World to Trump: We’ve got trouble — pay attention

Miami Herald Editorial Board

Venezuelan national police retreat after an explosion during clashes with anti-government demonstrators on Sunday.
Venezuelan national police retreat after an explosion during clashes with anti-government demonstrators on Sunday. AP

While newly minted White House Chief of Staff already is tamping down the internal turmoil on which the Trump administration seems to thrive — the rambunctious communications director Anthony Scaramucci is out — foreign turmoil is nipping at President Trump’s heels, namely from Russia, Venezuela, and North Korea.

President Trump has yet to execute a solid, grounded foreign policy, as opposed to the kind he favors based on personal contact, deal making, and tweeting on a whim. These have yet to make America more secure.

Vladimir Putin announced Sunday the expulsion 755 U.S. embassy personnel in Moscow by the end of the month. This most likely comes in response the U.S. sanctions imposed by Congress, but that have yet to be signed by the president. Given the still-unknown depths of Trump administration’s relationship with Russia — under investigation — it’s difficult to speculate as to what it all means. Russian stagecraft? Posturing? A chance for Trump to make a deal with friend and look heroic?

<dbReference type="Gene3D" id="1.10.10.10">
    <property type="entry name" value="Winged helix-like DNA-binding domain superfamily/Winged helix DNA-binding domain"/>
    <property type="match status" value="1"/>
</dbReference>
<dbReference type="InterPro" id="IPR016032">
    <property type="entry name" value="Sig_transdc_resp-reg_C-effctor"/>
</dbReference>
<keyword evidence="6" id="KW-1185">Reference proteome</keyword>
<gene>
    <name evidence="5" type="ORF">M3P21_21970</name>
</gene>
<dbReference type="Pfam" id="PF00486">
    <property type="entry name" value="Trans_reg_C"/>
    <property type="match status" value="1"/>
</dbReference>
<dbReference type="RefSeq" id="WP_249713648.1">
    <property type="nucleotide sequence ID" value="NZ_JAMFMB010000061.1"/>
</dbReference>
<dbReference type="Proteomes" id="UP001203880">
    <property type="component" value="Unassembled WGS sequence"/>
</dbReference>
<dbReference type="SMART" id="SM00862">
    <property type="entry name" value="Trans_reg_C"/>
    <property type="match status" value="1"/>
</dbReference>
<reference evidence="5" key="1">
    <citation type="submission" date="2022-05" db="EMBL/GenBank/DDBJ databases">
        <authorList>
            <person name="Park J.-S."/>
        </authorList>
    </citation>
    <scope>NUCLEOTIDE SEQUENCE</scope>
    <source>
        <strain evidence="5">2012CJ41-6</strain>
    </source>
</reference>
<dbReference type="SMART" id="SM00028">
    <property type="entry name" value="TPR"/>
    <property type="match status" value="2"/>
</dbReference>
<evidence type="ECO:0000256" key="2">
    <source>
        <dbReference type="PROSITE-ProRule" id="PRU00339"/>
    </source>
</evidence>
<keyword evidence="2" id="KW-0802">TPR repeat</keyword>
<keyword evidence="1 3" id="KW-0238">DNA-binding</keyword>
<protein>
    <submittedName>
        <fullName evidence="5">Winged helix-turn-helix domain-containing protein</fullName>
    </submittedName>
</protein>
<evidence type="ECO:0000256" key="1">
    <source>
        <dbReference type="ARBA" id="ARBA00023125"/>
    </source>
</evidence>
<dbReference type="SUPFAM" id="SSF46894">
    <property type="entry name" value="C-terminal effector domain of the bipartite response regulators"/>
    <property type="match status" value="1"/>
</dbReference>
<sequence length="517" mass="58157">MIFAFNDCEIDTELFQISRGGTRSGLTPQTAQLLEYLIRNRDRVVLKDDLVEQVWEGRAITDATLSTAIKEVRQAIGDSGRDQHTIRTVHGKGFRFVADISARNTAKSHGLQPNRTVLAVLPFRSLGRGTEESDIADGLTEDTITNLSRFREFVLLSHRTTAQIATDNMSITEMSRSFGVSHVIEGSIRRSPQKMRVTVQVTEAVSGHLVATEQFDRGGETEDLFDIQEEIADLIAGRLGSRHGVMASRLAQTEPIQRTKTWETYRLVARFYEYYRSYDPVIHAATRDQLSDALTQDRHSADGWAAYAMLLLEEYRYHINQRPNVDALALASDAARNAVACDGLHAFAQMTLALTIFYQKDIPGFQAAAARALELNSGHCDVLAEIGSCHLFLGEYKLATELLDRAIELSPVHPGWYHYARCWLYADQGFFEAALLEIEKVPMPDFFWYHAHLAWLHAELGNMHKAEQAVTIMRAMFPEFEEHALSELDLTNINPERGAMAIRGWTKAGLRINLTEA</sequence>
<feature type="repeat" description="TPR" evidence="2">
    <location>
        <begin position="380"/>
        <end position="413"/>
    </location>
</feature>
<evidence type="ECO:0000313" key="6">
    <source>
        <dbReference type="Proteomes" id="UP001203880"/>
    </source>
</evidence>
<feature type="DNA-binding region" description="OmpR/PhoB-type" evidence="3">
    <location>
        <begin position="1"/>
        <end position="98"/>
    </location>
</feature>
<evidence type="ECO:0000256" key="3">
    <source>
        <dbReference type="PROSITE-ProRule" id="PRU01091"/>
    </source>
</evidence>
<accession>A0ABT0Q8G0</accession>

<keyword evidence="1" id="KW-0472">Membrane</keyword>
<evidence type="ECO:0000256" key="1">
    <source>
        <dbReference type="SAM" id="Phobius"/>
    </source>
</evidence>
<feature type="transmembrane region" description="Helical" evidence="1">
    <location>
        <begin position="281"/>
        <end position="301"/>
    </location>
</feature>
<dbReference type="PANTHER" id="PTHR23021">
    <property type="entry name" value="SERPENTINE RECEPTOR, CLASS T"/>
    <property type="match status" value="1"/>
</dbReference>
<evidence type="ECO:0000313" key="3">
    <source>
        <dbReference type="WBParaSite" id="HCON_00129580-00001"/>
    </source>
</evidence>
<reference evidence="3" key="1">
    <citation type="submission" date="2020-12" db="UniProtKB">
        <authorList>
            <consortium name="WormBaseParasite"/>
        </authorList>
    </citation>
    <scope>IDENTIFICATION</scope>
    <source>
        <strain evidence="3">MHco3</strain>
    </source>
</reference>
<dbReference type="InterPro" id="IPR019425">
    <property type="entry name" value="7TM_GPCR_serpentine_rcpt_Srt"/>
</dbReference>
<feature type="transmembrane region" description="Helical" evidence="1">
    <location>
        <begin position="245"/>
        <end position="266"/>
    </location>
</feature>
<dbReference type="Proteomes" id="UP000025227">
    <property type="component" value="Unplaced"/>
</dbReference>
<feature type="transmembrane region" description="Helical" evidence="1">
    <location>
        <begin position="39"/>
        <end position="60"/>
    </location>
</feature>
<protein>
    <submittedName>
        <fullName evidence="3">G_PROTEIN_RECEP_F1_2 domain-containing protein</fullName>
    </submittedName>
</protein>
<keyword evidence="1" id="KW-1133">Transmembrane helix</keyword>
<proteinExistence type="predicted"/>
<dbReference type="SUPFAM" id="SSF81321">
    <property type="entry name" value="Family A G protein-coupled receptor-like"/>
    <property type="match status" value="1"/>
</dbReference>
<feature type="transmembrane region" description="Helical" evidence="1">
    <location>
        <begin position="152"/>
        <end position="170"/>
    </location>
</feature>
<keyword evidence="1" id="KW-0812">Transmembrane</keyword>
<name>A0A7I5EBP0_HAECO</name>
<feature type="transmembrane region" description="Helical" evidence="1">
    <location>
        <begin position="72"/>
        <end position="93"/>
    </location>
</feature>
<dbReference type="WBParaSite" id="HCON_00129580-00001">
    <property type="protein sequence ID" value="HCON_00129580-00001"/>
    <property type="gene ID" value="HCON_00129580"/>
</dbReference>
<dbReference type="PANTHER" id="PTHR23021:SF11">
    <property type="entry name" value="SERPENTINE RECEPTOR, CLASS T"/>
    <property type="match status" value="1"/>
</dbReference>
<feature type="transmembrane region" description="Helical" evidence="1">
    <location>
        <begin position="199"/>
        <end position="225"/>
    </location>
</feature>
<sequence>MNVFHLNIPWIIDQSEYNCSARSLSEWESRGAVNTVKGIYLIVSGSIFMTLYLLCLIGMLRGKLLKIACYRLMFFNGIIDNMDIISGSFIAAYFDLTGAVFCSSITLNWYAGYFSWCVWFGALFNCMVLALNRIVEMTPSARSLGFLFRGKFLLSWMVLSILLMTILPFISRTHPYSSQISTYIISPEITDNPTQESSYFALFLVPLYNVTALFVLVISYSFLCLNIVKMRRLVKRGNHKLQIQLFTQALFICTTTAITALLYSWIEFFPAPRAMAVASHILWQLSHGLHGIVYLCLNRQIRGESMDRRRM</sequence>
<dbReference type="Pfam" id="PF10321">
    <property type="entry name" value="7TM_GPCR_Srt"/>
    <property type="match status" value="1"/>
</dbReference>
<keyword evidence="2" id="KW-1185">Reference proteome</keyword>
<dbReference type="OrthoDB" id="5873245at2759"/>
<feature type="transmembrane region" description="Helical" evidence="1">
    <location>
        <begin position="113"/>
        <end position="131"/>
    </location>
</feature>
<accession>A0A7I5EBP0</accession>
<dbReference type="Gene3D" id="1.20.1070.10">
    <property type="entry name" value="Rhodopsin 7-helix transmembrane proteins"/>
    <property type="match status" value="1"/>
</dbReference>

North Korea, which conducted another missile test over the weekend, clearly needs thoughtful attention from the State Department, which is in some turmoil itself, unfortunately.

And on Monday, the president issued more sanctions against Venezuelan President Nicolás Maduro.

To the thousands of Venezuelans living in exile in Miami-Dade, squeezing Maduro himself is welcome news. The latest sanctions are a direct result of Maduro’s Constituent Assembly elections held Sunday — a mockery of the democratic process staged only to ultimately eliminate Maduro’s sizeable opposition in the legislative body and remake the nation’s constitution to grant him undue staying power.

Last week, the Treasury Department froze the assets under U.S. jurisdiction of Maduro’s wealthy backers. Monday, Washington froze the assets of Maduro himself, banned him from the United States, and prohibited Americans from doing business with him.

Maduro turned a deaf ear to the clamor of Venezuelans who have been protesting for almost four months against the attempt by the Chavez ruler to draft a new Constitution for him.

Venezuelans know full well that the new “Magna Carta” would eliminate the few remaining loopholes of democracy in the country, allowing Maduro to govern at will, without opposition.

Treasury Secretary Steven Mnuchin said Sunday’s election was “illegitimate” and confirms that “Maduro is a dictator who ignores the will of the Venezuelan people.” Mnuchin also pointed out that anyone who participates in the Constituent Assembly may be targeted by U.S. government sanctions.

The United States said it would ignore the results of Sunday’s vote, as did Spain and several Latin American countries, including Argentina, Brazil, Mexico, Peru and Paraguay. Harder to dismiss are the deaths of 10 protesters Sunday deaths in Venezuela during opposition protests — in addition to the deaths of more than 100 protesters over four months, at the hands of government forces.

Maduro continues down his disastrous course, for now. And the United States, with stepped-up sanctions is following the right and responsible path. Now, the Trump administration must be equally resolute in protecting America’s best interests as other foreign challenges loom.